The Argumentative Indian: Writing on Indian History,Culture and Identity, by Amartya Sen,
Farrar, Strass and Giroux, New York, 2005, 409 pp, Hardcover, $6.61 on Amazon, ISBN: 978-0-374-10583-9
by Arnold Zeitlin 6 July 2020
Polymath economist and Nobel Prize laureate Amartya Sen’s sentiments, written more than two decades ago about the land of his birth and published in The Argumentative Indian in 2005 as a collection of 16 essays, resonate in contemporary India.
Noting the tens of millions of Muslims who live in India, Sen writes:
“To see India just as a Hindu country is a fairly bizarre idea in the face of that fact alone, not to mention the intermingling of Hindus and Muslims in the social and cultural life of India (in literature, music, painting and so on)…There is a large and prominent Sikh population, and a substantial number of Christians, whose settlements go back at least to the fourth century CE. There have also been Jewish settlements in India for nearly two thousand years. Parsees started moving to India twelve hundred years ago, to escape a less tolerant Iran. To this, we have to add the millions of Jains and practitioners of Buddhism, which had been for a long period the official religion of the Indian emperors….Furthermore, large also is the number of Indians who are atheist or agnostic (as Jawaharlal Nehru himself was)….”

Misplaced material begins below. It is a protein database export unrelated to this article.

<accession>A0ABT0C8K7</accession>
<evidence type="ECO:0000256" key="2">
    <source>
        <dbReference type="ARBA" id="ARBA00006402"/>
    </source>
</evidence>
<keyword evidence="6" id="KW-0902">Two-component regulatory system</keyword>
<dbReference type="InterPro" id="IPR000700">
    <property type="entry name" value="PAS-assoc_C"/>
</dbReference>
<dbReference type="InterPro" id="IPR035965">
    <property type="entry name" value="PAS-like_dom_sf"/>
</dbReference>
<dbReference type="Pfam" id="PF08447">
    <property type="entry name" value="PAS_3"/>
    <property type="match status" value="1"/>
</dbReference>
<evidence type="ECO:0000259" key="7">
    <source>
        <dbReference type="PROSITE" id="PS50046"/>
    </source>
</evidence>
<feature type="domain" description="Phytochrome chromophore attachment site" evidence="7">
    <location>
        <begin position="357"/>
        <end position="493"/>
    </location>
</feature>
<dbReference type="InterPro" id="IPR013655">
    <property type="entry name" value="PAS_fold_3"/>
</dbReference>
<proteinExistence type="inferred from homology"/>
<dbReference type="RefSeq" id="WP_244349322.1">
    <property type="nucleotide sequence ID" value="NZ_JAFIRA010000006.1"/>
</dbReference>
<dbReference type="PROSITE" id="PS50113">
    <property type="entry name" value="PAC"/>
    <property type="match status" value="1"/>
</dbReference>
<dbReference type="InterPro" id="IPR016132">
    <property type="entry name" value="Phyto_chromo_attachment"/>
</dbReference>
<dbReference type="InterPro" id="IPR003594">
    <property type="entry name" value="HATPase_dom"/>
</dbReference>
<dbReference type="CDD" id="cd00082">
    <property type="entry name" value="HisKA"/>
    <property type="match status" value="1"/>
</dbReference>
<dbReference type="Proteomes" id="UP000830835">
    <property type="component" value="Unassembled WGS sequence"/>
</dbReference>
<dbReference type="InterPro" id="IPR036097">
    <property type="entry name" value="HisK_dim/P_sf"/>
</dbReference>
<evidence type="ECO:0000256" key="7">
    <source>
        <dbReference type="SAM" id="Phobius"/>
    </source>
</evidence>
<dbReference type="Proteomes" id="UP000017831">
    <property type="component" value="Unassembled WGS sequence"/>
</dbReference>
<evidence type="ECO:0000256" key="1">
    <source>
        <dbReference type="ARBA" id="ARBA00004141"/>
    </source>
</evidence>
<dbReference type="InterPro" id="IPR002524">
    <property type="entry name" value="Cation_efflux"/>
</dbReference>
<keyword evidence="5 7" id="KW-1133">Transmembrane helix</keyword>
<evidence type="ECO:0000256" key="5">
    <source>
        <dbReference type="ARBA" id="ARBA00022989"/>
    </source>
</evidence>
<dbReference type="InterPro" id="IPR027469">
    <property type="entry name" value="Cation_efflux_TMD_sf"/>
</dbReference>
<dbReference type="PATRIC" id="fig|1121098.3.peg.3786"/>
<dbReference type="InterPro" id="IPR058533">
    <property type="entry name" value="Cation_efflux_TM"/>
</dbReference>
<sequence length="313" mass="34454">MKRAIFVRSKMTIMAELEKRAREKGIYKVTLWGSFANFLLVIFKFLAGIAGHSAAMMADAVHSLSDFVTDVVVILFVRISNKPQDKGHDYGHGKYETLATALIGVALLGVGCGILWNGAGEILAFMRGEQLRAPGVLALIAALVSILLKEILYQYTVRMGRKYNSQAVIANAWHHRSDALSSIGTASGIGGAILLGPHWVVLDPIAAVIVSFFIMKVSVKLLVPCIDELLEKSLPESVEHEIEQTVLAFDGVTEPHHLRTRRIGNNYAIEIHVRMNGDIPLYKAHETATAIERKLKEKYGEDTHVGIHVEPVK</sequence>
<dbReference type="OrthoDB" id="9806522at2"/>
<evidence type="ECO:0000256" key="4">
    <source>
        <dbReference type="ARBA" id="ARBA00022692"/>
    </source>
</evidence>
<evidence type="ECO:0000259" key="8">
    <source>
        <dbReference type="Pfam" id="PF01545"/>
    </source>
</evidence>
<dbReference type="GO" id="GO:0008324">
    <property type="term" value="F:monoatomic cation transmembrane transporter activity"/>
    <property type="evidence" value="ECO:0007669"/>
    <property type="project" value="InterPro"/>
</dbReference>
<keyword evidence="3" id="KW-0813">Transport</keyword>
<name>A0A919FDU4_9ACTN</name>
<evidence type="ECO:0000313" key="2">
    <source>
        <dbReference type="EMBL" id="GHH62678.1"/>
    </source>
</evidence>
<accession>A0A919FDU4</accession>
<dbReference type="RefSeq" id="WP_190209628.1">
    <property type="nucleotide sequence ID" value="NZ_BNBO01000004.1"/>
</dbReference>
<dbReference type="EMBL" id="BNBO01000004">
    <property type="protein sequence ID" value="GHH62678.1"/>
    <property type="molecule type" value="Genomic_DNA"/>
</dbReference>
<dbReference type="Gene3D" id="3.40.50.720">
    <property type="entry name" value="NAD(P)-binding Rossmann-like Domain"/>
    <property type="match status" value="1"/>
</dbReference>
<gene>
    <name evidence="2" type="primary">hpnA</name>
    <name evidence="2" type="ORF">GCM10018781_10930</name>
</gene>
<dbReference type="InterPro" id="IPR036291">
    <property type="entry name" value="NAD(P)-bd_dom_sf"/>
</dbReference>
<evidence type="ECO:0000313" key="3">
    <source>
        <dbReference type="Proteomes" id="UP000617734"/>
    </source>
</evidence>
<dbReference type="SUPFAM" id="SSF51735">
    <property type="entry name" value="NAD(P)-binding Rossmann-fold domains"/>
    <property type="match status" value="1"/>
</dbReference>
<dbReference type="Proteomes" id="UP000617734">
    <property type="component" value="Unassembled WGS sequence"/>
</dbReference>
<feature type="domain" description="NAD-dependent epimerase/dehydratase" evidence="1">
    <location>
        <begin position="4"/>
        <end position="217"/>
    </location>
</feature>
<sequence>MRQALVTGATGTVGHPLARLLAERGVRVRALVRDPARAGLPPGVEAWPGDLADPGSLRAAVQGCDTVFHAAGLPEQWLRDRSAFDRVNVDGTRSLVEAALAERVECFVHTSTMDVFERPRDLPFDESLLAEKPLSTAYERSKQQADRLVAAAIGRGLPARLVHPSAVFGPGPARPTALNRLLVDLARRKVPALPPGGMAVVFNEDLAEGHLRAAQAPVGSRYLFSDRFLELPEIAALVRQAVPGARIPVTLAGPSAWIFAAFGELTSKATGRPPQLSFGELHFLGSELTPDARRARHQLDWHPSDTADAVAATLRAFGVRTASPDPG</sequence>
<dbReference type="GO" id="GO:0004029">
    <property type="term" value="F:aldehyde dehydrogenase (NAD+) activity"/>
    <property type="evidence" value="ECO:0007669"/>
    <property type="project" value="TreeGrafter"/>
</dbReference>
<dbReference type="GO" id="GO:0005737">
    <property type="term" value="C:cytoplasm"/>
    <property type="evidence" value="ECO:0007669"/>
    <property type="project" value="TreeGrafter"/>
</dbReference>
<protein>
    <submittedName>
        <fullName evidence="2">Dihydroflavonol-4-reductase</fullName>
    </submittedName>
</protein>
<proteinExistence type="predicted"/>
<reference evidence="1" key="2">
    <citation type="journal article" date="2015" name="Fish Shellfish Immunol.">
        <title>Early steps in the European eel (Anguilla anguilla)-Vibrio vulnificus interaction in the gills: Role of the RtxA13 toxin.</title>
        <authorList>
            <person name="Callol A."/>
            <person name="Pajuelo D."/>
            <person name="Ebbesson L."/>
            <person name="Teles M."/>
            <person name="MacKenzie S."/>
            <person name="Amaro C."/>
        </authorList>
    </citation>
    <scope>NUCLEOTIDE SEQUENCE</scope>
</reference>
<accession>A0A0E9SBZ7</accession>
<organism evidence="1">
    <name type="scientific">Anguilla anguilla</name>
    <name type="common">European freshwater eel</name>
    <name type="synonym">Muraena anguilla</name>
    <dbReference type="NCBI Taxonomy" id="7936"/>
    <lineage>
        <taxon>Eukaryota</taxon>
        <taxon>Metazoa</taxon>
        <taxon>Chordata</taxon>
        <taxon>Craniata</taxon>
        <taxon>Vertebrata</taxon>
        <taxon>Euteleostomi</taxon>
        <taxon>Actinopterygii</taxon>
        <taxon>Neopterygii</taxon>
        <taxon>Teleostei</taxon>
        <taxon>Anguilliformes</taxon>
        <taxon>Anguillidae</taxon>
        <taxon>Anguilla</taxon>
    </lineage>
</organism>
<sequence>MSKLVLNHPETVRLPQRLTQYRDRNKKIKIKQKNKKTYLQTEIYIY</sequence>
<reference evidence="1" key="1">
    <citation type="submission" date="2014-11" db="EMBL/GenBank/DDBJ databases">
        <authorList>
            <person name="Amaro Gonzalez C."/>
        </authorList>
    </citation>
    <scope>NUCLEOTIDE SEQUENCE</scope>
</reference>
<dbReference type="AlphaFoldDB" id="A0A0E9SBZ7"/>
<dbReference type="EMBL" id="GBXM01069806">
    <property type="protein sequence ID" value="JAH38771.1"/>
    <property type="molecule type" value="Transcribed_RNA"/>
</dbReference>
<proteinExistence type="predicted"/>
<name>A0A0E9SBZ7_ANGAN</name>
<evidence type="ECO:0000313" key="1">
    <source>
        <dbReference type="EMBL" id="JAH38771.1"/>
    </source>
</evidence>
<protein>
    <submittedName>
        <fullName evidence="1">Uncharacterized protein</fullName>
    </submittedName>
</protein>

There is nothing “fairly” about the bizarre state, but Sen, like many intellectuals, often is reluctant to say directly what they feel.
These remarks are in his book in an essay entitled Secularism and Its Discontents, which Sen initially published separately in 1996, just as the Bharatiya Janata Party (BJP) was first assuming power with its program of Hindu nationalism. Now, under Prime Minister Narendra Modi, the BJP, its Lok Sabha majority overwhelming, is pushing anti-Muslim postures on citizenship and immigration as part of its program to promote a concept called Hindutva, which determines that far from being a secular state, India with its almost 900 million Hindus is a Hindu nation.
Throughout his essays in this book, Sen seeks to rebut Hindutva. He is a Hindu from his birth 87 years ago in the part of Bengal that has become Bangladesh as well as claiming to be an atheist in the tradition of the Carvaka – Lokayota philosophy that may be dated beyond 600 BCE and may be summed up briefly in this ancient poem:
There is no other world other than this;
There is no heaven and no hell;
The realm of Shiva and like regions,
are fabricated by stupid imposters.
Since the publication of this book in 2005, Sen, with occasional visits to India, has sheltered in Cambridge, Massachusetts, where he serves as Thomas W. Lamont university professor at Harvard University. His view of Indian politics may have unhappily hardened, as the following excerpt from a 2019 interview indicates: